SoftBank's Son acknowledges Sprint lags in LTE, voices admiration for T-Mobile's Legere
SoftBank CEO Masayoshi Son said that Sprint (NYSE: S) needs "greater scale" if it is going to effectively compete in the U.S. wireless market, laying yet more groundwork for a potential combination between Sprint and T-Mobile US (NYSE:TMUS).
Speaking at the Re/code Code Conference, Son reiterated arguments he has made in the last few months that the U.S. telecom market is dominated by a few large players, most notably AT&T (NYSE: T) and Verizon Wireless (NYSE: VZ) in the wireless market. Son refused to discuss a deal with T-Mobile specifically, but had kind words for the No. 4 U.S. carrier.
"I strongly admire them," he said. "I strongly admire the price disruption." He also said he highly admires T-Mobile CEO John Legere; there has been market speculation that Legere would lead a combined Sprint/T-Mobile.
According to Japanese news agency Kyodo, Deutsche Telekom has accepted SoftBank's offer to buy T-Mobile. Son reportedly put forward the deal in a meeting with top executives of T-Mobile and Deutsche Telekom in mid-May and got a positive response. DT declined to comment on the report, Reuters said.
However, so far regulators at the FCC and Department of Justice have largely signaled their opposition to a combination between Sprint and T-Mobile. "They don't want to talk to us," Son said, according to the Wall Street Journal.
Son said the U.S. telecom industry is full of large players consolidating. AT&T's recently proposed $49 billion takeover of DirecTV (NASDAQ: DTV) comes hot on the heels of Comcast's (NASDAQ: CMCSA) $45.2 billion agreement to buy Time Warner Cable (NYSE: TWC).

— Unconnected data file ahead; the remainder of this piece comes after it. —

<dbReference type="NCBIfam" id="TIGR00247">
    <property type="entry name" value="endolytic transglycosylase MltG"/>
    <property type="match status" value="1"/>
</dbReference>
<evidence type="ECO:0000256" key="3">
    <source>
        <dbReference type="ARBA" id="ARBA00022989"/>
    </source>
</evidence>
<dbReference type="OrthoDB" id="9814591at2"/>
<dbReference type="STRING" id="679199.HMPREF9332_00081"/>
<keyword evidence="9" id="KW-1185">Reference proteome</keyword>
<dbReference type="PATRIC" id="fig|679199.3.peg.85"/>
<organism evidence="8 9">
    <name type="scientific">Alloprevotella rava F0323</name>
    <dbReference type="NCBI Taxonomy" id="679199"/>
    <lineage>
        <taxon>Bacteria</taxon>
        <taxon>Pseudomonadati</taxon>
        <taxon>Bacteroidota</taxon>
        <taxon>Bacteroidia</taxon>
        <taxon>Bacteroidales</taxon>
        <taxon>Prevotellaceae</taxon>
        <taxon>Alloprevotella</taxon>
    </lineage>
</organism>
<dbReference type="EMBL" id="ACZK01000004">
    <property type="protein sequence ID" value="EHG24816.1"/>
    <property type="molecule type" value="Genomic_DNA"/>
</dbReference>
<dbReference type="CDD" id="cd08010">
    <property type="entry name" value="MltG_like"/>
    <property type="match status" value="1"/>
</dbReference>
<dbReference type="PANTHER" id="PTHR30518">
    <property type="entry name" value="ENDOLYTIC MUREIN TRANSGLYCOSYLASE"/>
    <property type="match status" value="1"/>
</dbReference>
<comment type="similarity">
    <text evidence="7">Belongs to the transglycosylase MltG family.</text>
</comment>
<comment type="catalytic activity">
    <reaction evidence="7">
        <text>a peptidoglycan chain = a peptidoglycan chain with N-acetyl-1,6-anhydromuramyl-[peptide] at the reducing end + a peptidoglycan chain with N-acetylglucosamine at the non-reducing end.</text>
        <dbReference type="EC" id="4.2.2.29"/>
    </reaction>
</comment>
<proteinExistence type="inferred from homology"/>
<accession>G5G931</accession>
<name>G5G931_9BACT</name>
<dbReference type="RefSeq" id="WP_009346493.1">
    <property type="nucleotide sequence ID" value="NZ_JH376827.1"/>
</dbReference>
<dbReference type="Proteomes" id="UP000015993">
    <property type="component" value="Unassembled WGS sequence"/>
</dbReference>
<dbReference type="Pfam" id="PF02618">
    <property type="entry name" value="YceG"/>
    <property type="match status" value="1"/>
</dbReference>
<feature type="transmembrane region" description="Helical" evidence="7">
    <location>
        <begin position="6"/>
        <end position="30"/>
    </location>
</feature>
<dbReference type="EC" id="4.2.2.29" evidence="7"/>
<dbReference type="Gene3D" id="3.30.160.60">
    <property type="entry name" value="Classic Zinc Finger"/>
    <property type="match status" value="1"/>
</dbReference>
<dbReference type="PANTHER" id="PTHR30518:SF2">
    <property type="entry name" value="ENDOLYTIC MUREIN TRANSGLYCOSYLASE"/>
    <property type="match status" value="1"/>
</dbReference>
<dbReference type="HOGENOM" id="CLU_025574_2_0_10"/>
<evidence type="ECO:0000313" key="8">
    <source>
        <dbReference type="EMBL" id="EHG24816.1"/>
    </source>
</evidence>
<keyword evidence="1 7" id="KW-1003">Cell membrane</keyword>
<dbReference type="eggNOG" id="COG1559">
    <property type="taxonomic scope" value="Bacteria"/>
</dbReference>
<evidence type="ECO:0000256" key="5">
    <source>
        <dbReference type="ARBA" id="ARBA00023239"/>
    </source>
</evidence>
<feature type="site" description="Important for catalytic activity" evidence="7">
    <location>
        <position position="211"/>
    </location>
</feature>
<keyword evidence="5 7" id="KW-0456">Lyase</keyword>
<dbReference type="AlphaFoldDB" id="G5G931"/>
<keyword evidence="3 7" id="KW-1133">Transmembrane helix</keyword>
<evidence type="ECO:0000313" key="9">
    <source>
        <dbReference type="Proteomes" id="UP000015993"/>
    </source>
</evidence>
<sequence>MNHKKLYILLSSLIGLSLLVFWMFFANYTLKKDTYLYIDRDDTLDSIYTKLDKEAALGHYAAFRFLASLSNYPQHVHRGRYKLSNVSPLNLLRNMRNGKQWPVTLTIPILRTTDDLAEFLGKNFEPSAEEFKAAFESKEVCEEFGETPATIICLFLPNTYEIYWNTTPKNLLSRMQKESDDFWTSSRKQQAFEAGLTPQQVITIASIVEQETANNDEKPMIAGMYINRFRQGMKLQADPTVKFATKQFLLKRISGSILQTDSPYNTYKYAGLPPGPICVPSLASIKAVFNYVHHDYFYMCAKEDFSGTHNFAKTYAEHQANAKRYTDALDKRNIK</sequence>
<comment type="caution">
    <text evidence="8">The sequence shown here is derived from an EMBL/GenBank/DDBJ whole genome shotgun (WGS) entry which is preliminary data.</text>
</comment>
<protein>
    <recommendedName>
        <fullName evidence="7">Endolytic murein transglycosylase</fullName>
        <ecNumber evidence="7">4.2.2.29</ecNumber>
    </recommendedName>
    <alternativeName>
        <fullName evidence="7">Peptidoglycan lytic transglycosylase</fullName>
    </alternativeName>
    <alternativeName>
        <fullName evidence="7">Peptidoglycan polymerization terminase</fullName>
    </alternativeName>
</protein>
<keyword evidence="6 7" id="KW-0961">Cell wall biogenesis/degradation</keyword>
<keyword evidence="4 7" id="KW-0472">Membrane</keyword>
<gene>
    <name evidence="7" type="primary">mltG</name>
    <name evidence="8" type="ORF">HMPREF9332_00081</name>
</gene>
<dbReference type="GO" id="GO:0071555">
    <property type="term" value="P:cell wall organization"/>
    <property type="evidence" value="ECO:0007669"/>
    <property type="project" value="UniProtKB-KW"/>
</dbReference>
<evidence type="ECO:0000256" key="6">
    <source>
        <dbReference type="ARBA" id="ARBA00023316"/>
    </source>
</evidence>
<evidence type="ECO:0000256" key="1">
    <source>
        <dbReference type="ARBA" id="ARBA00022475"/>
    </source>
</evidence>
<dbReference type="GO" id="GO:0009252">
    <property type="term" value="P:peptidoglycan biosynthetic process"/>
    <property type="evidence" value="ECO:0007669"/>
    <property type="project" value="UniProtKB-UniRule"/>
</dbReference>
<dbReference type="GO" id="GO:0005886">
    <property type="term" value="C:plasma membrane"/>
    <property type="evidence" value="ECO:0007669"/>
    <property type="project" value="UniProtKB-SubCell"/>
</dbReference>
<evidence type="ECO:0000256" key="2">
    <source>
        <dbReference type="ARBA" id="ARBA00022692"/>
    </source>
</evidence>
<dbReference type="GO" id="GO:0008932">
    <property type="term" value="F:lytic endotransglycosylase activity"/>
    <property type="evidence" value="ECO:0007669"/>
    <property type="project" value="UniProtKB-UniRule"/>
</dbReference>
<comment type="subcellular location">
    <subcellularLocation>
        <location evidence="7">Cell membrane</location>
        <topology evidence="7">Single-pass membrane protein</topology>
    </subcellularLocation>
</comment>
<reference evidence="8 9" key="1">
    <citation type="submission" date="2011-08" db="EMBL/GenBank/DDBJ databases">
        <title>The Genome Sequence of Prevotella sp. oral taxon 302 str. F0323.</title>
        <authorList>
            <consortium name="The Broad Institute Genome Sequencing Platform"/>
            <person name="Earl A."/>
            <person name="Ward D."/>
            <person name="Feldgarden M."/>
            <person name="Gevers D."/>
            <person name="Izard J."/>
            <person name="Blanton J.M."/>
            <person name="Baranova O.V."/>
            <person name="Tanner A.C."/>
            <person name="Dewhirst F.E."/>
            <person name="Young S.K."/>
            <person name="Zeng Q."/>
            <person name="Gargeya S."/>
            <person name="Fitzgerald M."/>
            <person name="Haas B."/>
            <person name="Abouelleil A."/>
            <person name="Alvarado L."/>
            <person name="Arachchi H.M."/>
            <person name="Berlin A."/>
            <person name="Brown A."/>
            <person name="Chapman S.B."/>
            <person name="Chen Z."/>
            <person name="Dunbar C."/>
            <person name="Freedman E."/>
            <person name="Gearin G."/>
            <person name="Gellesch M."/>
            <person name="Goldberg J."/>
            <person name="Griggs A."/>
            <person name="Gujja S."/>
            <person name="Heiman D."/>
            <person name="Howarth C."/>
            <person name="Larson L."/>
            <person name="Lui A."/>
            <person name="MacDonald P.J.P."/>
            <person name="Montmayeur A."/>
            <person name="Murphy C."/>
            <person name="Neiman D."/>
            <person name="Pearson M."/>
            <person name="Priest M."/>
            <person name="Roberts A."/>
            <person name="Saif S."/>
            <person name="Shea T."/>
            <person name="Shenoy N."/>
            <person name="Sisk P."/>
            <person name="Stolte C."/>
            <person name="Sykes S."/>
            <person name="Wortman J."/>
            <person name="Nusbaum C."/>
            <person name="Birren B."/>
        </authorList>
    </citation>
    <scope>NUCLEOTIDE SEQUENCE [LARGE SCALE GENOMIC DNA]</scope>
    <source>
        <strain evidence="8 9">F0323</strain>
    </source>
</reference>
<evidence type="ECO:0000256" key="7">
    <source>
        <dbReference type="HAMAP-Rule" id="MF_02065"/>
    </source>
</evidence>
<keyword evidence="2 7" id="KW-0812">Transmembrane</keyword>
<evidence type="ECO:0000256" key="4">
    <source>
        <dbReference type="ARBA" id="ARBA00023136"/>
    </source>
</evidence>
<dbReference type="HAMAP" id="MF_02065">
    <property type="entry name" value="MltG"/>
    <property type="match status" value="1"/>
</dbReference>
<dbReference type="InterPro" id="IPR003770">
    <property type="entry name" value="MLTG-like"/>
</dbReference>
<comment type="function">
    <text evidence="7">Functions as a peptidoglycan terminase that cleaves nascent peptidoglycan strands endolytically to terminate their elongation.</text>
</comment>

SoftBank owns 80 percent of Sprint and Deutsche Telekom still controls 76 percent of T-Mobile. DT CEO Timotheus Hoettges said earlier this month that while he is open to creating a "super maverick" to challenge AT&T and Verizon, there are clear hurdles and regulators are wary.
It was noted to Son at the conference that both Sprint and T-Mobile are currently losing money, but according to Re/code, he replied that competing is not a three-month game, but a five-year or 10-year game.
"Neither one of them has a sufficient network today," Son said of Sprint and T-Mobile, both in terms of spectrum and other assets. Son said carriers need a nationwide network whether they have a small amount of customers or a lot.
Son acknowledged that right now Sprint is lagging behind in LTE coverage and network speed, but promised improvements. "I've only owned the company for six months," he said. "It takes a few years to build. We have to design the network."
- see this Re/code article
- see this WSJ article (sub. req.)
- see this CNET article
- see this Reuters article
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Sprint's Hesse: A stronger No. 3 carrier would be better for the industry
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Analysts: Sprint/T-Mobile must merge or one will fail
Article updated May 29 to include information about SoftBank's reported deal with DT.